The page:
The ebook distribution site Smashwords, spearheaded by founder Mark Coker, is often at the forefront of what is shaping digital publishing. Whether it’s making a free platform available to self-published authors or helping writers find industry professionals to work with them, the site is much more than just a portal for purchasing inexpensive digital books.
Today, the site’s blog featured news of a recent survey that Smashwords conducted, one which provides valuable feedback on ebook sales and delivery. Through analyzing the components behind what Coker calls Viral Catalysts, or in other words, the things that make a book more likely to be discovered, the survey results shed some light on what is important for authors to know about their own books.
One of Coker’s key discoveries in the survey was the discrepancy in book sales from one title to the next. As he points out, most books only sell marginally, but the ones that are considered “bestsellers” sell really, really well. Since this same piece of information is true for both traditionally and self-published books, is has to be asked: why is that? The strange dynamic is that, as a book moves up in ranking due to its sales, it is even more likely to sell even more copies due to that higher ranking. Therefore, books that initially sell well continue to rank higher due to customer activity.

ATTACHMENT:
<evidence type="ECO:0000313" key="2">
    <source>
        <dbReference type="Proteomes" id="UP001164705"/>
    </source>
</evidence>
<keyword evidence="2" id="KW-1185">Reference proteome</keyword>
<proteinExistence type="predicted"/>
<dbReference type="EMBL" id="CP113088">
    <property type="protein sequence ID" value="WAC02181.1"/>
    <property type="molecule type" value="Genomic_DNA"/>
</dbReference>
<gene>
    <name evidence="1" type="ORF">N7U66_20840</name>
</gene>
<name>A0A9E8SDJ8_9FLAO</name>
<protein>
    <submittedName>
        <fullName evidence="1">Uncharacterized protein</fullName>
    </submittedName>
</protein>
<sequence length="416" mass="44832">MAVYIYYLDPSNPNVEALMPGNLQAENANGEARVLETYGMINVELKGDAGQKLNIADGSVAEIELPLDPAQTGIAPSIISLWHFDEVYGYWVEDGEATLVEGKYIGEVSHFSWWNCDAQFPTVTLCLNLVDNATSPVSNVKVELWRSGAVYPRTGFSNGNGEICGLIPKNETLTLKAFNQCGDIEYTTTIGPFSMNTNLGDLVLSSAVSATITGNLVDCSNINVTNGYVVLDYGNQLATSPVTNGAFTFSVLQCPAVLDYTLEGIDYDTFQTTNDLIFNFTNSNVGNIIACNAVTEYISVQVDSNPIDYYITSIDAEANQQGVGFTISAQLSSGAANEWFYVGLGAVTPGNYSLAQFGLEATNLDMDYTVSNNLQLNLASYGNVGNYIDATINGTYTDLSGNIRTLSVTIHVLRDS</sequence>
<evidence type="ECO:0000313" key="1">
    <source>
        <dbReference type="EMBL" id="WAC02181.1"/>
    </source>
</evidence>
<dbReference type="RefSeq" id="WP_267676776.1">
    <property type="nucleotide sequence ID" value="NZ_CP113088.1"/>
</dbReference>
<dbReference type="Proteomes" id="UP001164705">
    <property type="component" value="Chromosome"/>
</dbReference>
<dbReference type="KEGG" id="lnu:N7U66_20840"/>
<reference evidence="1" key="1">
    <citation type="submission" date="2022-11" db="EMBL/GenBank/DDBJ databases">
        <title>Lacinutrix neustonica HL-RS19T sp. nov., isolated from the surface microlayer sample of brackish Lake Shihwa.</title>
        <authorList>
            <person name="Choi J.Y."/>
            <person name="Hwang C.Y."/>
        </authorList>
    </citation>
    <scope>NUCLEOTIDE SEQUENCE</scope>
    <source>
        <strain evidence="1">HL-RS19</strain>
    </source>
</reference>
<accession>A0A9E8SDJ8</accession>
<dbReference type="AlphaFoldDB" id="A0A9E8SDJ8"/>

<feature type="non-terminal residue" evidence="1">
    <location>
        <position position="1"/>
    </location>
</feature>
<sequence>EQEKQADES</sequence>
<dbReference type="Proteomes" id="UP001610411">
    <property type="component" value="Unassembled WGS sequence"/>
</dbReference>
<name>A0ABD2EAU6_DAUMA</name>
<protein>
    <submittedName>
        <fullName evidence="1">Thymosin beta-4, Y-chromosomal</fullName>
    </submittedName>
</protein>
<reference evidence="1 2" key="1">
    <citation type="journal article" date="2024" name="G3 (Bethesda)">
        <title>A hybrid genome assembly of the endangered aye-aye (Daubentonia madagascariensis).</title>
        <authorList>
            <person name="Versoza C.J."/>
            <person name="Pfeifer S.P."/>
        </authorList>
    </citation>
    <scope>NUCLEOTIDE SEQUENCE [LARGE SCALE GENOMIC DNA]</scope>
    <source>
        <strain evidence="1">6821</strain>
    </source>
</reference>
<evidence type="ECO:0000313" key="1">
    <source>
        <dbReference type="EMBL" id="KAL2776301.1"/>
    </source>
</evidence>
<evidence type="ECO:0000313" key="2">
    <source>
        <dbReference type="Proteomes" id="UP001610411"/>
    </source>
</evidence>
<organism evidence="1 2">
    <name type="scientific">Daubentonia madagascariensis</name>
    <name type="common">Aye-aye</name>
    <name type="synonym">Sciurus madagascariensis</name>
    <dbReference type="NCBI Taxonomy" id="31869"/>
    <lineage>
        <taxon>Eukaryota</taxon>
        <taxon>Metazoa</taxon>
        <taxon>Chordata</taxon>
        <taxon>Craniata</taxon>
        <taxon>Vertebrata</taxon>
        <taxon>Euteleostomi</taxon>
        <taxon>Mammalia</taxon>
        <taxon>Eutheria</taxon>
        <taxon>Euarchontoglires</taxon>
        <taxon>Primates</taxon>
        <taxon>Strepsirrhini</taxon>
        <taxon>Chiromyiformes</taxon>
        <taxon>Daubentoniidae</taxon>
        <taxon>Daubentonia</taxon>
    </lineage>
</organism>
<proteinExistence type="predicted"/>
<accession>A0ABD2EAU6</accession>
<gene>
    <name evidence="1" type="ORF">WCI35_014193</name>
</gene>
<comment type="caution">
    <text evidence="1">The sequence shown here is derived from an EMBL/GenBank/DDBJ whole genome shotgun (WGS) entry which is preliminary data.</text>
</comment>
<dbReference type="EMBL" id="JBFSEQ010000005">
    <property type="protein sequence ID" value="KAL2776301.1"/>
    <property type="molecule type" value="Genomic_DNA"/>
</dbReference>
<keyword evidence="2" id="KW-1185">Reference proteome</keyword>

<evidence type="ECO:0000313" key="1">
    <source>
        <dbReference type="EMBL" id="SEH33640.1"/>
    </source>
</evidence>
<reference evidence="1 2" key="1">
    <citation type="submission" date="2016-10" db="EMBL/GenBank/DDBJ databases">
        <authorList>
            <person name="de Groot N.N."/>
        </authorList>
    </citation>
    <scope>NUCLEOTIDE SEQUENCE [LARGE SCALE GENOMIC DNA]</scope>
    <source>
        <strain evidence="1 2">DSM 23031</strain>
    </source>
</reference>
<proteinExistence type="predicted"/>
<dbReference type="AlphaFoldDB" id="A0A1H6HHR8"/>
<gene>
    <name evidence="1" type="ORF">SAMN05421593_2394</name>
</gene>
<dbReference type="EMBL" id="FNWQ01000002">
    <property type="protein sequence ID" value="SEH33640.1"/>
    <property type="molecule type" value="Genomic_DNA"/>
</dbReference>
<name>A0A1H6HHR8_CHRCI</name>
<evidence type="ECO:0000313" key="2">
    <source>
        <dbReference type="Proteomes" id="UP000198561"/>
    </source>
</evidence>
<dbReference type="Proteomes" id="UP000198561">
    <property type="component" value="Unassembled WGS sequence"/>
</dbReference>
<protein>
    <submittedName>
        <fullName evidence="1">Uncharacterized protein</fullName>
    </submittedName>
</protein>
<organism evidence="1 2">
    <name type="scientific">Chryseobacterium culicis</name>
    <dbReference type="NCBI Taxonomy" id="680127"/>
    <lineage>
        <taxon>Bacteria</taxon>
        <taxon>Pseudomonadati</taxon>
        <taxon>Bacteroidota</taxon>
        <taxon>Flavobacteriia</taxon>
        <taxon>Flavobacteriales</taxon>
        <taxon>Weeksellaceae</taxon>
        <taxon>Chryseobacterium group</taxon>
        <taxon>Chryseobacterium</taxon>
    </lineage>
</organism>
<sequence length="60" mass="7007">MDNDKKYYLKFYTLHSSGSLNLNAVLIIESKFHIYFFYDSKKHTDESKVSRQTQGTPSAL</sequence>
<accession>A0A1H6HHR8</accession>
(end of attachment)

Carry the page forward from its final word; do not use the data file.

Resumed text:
The length of books and their titles seemed inordinately related. Longer books in terms of word count sell better than shorter books, but books with shorter titles sold better than books with longer titles.
Of course, the most important information from the survey for many authors will be pricing. There has been a lot of discussion and speculation over the years as to what constitutes the right price for an ebook, especially one by a self-published author. The results of Smashwords’ survey showed a few crucial pieces of information for authors looking to price their books in order to reach a maximum readership.
While the data showed that $2.99 seemed to be the most popular price for authors to set, additional data asked the question if $3.99 was not actually a more effective price point in terms of finding new consumers interested in purchasing the book. One of the most important details, however, is Coker’s assessment that self-published ebook authors actually come out ahead in terms of earnings over traditionally published authors.
“Indie ebook authors are earning royalty percentages that are 3-5 times higher than what traditionally published authors earn. Publishers are overpricing their books relative to indie ebook alternatives. This means that indie authors can reach more readers AND earn more money selling lower priced books at higher unit volumes all the while earning more per book sold than traditionally published authors at higher prices. The significance of these economic dynamics cannot be overstated.”
One point that Coker stressed throughout the results report is that every book is a unique product and the the variables that determine its success are relative. Only by understanding how readers respond to an author’s work can the author begin to make informed choices for his work.